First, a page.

The ads started recently. This year’s festa major (main festival) was going to be ten days long and have 200 activities. And I thought to myself, “Geez, can’t these people think of anything else except partying?”
It was day one and I was walking towards the Rambla to do my errands. I found the streets closed off to cars and the children’s parade underway. It was cute as can be and there I was without my camera. So I ran back home to get it and devoted the next hour to trying to capture how splendid it was that over 1000 children, from most, if not all the schools in Figueres, were costumed and parading through the streets, accompanied by homemade floats pulled by farmers driving their tractors. Anyone not in the parade was standing on the sidewalks admiring and cheering and clapping along with the music that was blasting through loudspeakers placed all along the route. My photos didn’t come close to doing them justice. I need to practice the art of elbowing your way through a crowd to get to the front. And probably other techniques too.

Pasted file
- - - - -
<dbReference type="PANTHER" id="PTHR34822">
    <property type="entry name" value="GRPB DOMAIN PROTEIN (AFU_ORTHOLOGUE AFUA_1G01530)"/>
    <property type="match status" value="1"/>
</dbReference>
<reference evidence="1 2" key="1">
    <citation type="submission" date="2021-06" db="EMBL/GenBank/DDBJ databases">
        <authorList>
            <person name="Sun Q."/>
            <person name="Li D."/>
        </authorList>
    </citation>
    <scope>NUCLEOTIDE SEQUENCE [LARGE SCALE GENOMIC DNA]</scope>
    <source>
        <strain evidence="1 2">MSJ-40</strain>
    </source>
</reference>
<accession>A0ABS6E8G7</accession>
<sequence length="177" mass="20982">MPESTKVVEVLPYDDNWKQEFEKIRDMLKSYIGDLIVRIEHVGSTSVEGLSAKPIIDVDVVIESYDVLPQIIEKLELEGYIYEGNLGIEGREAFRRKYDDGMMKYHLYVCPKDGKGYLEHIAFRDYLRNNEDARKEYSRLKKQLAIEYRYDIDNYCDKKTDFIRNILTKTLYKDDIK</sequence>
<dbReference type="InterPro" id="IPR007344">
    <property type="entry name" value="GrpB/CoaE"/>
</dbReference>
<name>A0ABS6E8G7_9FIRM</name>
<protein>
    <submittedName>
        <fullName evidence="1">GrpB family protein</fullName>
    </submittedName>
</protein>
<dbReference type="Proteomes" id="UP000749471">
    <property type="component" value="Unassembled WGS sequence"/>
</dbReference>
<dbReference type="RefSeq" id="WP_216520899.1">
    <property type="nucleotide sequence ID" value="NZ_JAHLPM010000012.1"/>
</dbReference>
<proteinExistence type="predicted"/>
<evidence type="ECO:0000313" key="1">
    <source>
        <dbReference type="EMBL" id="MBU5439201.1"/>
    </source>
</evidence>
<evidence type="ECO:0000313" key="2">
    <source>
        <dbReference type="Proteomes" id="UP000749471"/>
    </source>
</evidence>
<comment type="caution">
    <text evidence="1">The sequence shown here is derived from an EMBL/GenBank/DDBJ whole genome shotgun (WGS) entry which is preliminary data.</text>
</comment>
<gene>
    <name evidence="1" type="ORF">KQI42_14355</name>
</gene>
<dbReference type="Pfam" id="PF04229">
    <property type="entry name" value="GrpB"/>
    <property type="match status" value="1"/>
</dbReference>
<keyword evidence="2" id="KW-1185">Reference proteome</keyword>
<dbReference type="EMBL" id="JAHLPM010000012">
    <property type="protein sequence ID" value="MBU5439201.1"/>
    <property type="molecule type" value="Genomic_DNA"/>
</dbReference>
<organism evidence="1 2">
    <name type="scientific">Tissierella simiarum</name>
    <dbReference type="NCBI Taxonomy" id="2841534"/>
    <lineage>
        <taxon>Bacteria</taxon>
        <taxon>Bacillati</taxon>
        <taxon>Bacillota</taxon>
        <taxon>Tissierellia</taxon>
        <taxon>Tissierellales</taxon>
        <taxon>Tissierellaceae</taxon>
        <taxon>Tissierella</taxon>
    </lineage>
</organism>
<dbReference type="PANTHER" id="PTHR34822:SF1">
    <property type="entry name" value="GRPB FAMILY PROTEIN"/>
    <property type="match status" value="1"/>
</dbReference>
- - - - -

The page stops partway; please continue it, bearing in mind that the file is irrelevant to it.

People here do like to party. But they also like to take part in their community. Festes include some professional entertainment, but they also benefit from a tremendous amount of citizen participation. This is true at all the festes, from the smallest villages to Barcelona the capital.
Sardanes (the Catalan national dance) are scheduled three different times during the festa, danced in front of the city hall that has been decorated for the party. I’ve already attended two of these and have danced both times. While I’m dancing, I feel part of the community -- a feeling that unfortunately ends abruptly when the dancing does.